With its energy-saving botanical roof gardens and eco-friendly regeneration schemes, Malmö boasts some of the world’s most eye-catching sustainability initiatives. And in its carbon-neutral Western Harbour, you’ll even get a glimpse of the future.

It’s not all about the Turning Torso. In the Western Harbour all the cool stuff is happening at street level. The once-derelict shipyard has been transformed into Europe’s first carbon-neutral neighbourhood, epitomising Malmö’s resurrection as one of Europe’s most innovative cities. Take the self-styled eco-district of Bo01. It was built in 2001 as part of Malmö’s plan to be climate-neutral by 2020 and run entirely on renewables by 2030. And its eco-credentials are everywhere, from green roofs to wind turbines to rainwater drainage channels. Also cool: in Bo01 household organic waste is collected and transformed into biogas that’s used to heat homes and run buses.

If the Western Harbour offers a glimpse of the future, Ribersborg Kallbadhus is the epitome of longevity. Built in 1898, Malmö’s oldest sea-bathing club has endured one fire, two major storms and several rounds of seemingly endless renovation. “The building requires ongoing maintenance,” notes the website. “But perhaps aging is also part of its charm.” On a hot day in Malmö few activities are more enjoyable than swimming in the strait that separates Sweden and Denmark. (The club has wood-fired saunas for those who find the Baltic bracing).

Feeling puckish? Return to the Western Harbour for lunch at Spill. The lunch-only spot was launched in May by Erik Andersson, the former head chef at Daniel Berlin, a Michelin-starred restaurant near Malmö. Spill means “waste” in Swedish — and Andersson only uses ingredients that restaurant suppliers cannot sell and that would otherwise go to waste. Inevitably, that forces him to think on his feet. “I set the menu every day or, if I’m lucky, two days before,” he says. Though Andersson has made several Swedish dishes — like cured salmon with dill-crusted potatoes — he hopes to offer Asian and Latin American food, too. Ultimately, though, his ambition is bigger. “I can’t change the world, but if I can do one thing that makes people think about food waste, that’s enough,” he says.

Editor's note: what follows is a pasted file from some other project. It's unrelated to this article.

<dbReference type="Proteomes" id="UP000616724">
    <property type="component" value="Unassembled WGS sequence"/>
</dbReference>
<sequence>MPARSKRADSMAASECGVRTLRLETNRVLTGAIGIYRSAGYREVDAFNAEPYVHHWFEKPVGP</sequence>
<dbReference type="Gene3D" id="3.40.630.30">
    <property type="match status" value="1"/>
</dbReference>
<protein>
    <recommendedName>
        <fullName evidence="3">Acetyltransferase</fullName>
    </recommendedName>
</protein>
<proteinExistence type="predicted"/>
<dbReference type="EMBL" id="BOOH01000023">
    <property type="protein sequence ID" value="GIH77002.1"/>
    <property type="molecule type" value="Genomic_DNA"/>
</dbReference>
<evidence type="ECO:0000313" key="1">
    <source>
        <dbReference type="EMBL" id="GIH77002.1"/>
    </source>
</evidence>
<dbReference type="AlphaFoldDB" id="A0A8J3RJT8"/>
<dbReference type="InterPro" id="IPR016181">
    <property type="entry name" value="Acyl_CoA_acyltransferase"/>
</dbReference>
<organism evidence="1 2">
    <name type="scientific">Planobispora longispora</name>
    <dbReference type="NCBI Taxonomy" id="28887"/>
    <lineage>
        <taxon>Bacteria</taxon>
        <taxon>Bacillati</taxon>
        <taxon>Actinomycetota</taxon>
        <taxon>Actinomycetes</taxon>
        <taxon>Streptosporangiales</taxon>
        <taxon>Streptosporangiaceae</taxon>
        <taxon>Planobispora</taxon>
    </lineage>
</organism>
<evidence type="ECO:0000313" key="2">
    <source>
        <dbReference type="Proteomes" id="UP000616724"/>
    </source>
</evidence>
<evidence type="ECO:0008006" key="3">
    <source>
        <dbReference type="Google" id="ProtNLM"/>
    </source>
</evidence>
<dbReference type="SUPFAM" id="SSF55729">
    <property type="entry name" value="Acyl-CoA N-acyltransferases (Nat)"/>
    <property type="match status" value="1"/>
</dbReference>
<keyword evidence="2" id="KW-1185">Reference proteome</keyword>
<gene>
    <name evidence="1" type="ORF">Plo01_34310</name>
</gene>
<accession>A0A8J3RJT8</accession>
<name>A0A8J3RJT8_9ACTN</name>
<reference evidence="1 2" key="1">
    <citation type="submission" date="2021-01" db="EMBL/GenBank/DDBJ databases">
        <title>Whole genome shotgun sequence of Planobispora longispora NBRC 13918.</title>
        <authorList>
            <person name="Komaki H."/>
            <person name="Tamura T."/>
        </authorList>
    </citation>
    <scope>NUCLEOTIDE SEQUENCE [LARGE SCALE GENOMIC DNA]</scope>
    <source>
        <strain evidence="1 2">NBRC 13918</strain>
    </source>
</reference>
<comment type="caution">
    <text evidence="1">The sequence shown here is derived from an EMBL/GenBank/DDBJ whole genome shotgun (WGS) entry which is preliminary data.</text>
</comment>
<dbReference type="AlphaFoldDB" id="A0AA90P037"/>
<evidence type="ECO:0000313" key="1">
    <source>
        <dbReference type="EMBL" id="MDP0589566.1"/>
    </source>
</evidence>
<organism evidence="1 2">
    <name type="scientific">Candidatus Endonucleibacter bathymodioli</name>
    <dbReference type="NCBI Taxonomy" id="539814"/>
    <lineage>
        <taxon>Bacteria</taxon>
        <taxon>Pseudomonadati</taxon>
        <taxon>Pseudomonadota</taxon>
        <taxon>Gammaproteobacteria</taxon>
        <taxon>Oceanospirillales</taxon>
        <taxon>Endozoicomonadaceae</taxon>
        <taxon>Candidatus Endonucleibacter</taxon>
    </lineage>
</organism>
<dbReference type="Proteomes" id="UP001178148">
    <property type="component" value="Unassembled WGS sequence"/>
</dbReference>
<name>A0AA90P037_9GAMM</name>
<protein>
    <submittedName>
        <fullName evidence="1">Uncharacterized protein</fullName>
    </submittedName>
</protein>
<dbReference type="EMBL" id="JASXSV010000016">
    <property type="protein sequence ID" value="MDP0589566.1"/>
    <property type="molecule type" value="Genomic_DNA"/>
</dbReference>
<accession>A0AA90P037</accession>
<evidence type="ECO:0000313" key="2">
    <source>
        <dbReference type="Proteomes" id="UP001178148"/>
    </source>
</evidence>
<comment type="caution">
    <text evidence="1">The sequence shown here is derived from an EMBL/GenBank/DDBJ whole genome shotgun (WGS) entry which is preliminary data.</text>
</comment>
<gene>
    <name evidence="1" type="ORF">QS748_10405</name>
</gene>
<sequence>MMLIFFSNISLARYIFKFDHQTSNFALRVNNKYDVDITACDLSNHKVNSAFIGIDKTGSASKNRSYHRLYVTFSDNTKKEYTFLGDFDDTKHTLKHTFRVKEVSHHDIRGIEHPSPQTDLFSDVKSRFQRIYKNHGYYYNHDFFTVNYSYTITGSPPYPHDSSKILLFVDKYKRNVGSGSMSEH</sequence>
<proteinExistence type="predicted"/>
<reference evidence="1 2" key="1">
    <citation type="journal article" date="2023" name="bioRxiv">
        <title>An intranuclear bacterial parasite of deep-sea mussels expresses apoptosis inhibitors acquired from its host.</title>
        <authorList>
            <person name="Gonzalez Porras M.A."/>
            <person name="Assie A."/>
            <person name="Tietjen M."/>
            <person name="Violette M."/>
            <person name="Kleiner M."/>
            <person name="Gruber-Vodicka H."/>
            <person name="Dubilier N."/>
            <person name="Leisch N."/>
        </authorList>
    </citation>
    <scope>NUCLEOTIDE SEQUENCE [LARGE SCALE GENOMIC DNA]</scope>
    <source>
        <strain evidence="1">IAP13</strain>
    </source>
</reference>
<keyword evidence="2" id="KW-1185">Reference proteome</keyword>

Next up is EcoCity Augustenborg. One of the world’s most sustainable neighbourhoods, it’s the result of efforts to revive the residential district of Augustenborg, which by the late 1990s had numerous social and environmental problems. EcoCity Augustenborg now boasts many sustainability initiatives, including a stormwater drainage system, renewable energy sources and the “laundry room of the future” — a communal laundry that uses organic cleaning materials and a sustainable water-use system.

It’s also home to the Augustenborg Botanical Garden — almost 10,000 square metres of botanical roof gardens on several municipal buildings. Helen Johansson of the Scandinavian Green Roof Association, which regularly gives guided tours of the roofs, lists their benefits: “We need them for saving energy, for biodiversity, for absorbing rainwater, for converting carbon dioxide and for cooling the environment.”

On another rooftop in Augustenborg you’ll find Erika Jacobs Lord, an American interior architect. She lives at the Greenhouse, a 14-storey apartment block. To do so, she had to sign a “pledge” to live sustainably — which includes growing fruit and vegetables on the Greenhouse’s 200 square metre rooftop terrace. (True to the building’s name, the terrace also boasts a domed greenhouse for growing exotic plants and crops such as peaches, hops and sunflowers.)

Of course, sustainability thrives on community — and the Greenhouse is no exception. Residents often gather for potluck suppers, using homegrown ingredients. “We all moved into this interesting and sustainable building, so we have that common interest and work together,” Jacobs Lord says. “I love the community feeling. For the first time in 20 years I know my neighbours.”

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